Your Taxes

I was forced to quit my job during 2016-17 due to restructuring at my workplace. I received money from my pension fund with LIC — one-third as commutable pension (lumpsum) and the balance uncommutable pension, which is being received by me as monthly pension. I was also paid gratuity.

What is the tax implication of these receipts? I was doing trading in F&O segment (stock futures) and incurred a loss of ₹35 lakh in 2016-2017. Can I set off the loss against the pension and gratuity receipts to the extent possible and then carry forward the balance?

Santosh Iyer

Commutable pension from LIC pension fund is exemptfrom tax as per section 10(10A) of the Income Tax Act, 1961 However, monthly pension from the same fund is chargeable to tax as income from other sources.

Gratuity is exempt to the extent it does not exceed half month’s salary for each completed year of service subject to a maximum of ₹10 lakh (assuming your former employer was not covered by the Payment of Gratuity Act). If it was a covered establishment, then half month would have to be replaced with 15 days. For this purpose, salary means the average of your last ten months’ salary.

Trading in F&O segment is regarded as non-speculative business and trading loss can be set off against any income other than ‘Salaries’. Gratuity in excess of exemption limit, if any, is taxable under the head ‘Salaries’ and therefore cannot be set off against trading loss.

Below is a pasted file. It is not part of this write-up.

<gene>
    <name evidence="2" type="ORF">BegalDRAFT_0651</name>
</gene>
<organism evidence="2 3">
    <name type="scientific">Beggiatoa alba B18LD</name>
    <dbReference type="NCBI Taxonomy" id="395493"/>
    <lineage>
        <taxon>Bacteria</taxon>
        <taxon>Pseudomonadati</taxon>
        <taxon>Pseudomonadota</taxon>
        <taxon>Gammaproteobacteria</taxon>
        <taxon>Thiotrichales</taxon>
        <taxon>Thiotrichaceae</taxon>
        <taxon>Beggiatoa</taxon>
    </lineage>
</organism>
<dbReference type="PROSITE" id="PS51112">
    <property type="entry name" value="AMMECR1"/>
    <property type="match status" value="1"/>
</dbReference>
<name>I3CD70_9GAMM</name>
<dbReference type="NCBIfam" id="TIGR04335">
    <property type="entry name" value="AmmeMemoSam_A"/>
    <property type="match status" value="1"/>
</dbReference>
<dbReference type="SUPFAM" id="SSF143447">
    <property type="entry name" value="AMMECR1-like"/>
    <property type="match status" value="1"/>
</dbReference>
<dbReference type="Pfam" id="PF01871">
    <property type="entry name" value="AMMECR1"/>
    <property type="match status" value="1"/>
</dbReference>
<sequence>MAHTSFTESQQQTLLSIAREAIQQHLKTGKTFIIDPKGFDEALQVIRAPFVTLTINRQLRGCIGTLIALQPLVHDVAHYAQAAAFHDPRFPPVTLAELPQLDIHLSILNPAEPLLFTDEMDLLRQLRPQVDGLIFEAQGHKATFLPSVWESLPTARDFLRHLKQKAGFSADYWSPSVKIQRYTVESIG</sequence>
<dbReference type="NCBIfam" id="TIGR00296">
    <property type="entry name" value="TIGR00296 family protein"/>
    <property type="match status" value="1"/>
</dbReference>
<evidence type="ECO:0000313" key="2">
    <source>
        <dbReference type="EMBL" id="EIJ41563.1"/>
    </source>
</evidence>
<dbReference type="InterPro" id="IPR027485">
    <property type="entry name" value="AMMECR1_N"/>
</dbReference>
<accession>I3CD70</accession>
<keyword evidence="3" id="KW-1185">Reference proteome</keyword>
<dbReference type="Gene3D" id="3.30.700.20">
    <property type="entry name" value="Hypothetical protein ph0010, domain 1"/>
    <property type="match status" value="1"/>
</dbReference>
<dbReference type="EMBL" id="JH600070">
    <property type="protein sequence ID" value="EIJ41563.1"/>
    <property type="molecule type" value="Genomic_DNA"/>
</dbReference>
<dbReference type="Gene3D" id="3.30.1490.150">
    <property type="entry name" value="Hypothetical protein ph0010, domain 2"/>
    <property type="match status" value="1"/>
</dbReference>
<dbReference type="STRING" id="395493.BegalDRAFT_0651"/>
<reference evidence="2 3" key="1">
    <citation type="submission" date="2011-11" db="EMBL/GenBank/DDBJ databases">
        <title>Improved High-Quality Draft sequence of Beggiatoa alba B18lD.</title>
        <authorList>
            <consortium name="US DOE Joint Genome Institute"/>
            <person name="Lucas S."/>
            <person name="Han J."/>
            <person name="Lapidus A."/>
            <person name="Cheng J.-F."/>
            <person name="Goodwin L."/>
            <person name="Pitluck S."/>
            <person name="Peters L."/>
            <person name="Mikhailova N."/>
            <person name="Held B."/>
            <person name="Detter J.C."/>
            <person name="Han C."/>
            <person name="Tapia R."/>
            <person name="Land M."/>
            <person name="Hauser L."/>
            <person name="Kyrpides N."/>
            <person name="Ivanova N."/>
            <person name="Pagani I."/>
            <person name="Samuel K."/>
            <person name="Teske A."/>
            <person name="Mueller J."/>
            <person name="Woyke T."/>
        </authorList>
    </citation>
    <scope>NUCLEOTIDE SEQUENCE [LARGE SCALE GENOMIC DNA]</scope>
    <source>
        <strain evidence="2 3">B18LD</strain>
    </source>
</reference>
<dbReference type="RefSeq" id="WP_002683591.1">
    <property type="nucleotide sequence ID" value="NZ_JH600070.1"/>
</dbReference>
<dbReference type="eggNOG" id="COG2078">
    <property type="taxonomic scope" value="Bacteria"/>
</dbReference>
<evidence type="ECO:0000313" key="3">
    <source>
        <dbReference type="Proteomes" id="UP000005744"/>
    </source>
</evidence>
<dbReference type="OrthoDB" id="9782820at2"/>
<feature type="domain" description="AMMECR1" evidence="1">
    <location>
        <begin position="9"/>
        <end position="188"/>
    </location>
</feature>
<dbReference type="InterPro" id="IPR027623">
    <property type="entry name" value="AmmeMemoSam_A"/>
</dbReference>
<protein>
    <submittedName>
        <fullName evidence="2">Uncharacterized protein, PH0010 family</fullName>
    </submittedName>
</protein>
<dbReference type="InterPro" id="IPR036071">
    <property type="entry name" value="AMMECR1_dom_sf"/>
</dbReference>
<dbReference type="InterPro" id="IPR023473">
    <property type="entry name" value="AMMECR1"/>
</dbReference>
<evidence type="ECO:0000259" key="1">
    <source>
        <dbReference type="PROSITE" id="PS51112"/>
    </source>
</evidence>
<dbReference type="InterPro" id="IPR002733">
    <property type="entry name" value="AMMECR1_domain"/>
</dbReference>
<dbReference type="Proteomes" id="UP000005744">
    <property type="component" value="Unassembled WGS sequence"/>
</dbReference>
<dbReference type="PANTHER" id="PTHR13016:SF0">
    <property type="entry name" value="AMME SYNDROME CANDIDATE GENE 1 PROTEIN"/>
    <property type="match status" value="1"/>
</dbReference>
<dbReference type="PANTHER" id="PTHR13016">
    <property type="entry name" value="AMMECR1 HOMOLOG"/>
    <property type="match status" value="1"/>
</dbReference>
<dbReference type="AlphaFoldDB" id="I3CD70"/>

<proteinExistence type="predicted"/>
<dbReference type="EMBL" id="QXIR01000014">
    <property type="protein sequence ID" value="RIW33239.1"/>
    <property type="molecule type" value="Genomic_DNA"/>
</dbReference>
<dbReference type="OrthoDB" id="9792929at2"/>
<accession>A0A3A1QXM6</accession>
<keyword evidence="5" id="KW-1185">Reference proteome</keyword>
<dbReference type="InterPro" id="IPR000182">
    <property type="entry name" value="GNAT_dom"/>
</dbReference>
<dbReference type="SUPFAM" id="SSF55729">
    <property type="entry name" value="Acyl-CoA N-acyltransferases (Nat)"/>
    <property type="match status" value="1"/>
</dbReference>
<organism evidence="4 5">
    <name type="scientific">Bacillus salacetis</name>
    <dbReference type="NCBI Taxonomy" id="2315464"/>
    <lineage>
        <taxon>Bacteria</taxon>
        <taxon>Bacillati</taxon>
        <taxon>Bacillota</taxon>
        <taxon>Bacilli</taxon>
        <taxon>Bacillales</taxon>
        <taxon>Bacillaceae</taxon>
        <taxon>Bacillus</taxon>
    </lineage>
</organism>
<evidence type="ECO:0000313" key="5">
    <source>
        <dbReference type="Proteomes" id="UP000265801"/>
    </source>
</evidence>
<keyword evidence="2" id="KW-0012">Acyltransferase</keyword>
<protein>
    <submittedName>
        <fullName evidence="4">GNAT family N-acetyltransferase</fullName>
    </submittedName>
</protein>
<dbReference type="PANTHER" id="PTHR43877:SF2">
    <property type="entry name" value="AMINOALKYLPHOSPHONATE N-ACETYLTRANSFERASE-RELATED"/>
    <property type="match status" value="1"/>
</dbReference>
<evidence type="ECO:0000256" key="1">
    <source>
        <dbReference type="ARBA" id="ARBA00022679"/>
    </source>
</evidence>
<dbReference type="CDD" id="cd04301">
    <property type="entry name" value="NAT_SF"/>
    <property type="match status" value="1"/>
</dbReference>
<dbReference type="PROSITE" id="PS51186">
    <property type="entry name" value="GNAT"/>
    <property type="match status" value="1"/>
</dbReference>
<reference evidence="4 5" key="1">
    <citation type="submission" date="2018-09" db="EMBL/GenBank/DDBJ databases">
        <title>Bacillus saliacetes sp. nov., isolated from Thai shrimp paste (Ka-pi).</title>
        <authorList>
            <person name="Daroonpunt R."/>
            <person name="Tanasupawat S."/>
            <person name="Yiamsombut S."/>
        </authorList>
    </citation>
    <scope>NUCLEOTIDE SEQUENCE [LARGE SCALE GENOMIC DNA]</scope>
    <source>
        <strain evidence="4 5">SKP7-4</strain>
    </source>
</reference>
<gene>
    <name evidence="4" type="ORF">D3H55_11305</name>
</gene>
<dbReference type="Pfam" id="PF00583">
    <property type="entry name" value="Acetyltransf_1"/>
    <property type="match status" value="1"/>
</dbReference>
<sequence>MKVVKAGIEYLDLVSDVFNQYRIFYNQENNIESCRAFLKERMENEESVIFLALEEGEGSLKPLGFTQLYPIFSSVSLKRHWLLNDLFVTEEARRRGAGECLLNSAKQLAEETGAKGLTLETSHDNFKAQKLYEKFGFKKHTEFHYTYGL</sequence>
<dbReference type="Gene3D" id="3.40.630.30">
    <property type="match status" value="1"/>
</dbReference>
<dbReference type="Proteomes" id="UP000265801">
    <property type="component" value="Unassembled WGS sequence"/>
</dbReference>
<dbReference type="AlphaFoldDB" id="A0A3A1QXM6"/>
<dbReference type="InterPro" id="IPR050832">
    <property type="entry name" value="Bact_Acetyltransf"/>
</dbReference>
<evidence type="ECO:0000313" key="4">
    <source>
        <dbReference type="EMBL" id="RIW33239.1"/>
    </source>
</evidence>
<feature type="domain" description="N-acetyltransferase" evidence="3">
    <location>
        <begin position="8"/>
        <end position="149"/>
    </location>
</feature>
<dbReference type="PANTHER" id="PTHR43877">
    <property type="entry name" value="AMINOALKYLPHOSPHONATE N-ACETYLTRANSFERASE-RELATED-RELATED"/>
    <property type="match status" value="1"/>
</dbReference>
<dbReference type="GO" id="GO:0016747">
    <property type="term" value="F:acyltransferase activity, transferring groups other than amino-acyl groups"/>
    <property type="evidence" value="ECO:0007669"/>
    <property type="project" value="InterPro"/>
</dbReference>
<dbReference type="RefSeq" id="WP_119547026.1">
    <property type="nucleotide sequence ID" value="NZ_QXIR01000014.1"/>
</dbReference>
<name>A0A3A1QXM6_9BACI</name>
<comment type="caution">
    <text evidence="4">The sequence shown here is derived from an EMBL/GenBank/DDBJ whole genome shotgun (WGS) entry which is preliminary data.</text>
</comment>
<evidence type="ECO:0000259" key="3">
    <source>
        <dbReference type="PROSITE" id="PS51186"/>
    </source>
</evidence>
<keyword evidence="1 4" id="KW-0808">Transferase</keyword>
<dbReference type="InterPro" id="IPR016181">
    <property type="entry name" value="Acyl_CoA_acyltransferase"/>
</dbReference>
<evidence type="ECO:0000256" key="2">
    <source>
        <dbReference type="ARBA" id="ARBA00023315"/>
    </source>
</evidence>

However, uncommuted pension from LIC is eligible and can be set off against such loss. The remaining loss, if any, can be carried forward and can be set off against non-speculative gains for a period of eight assessment years.

I am a pensioner. Due to some miscalculation, my bank was crediting less than my due as pension over the last 10 years. But after I intervened recently, the bank has now transferred what was due to me in the last 10 years as lumpsum to my account. Do I have to show all the arrears as this year’s income ?


The lumpsum amount you have received due to a calculation error would be regarded as salary received in arrears and is taxable in the year of receipt.

However, relief under section 89 of the Act is available in respect of such arrears salary. The relief can be the difference in the tax liability for the current year considering the salary arrears and the tax liability for the respective years by including such income in those years to which it relates.

The writer is Partner, Deloitte Haskins & Sells LLP. Send your queries to

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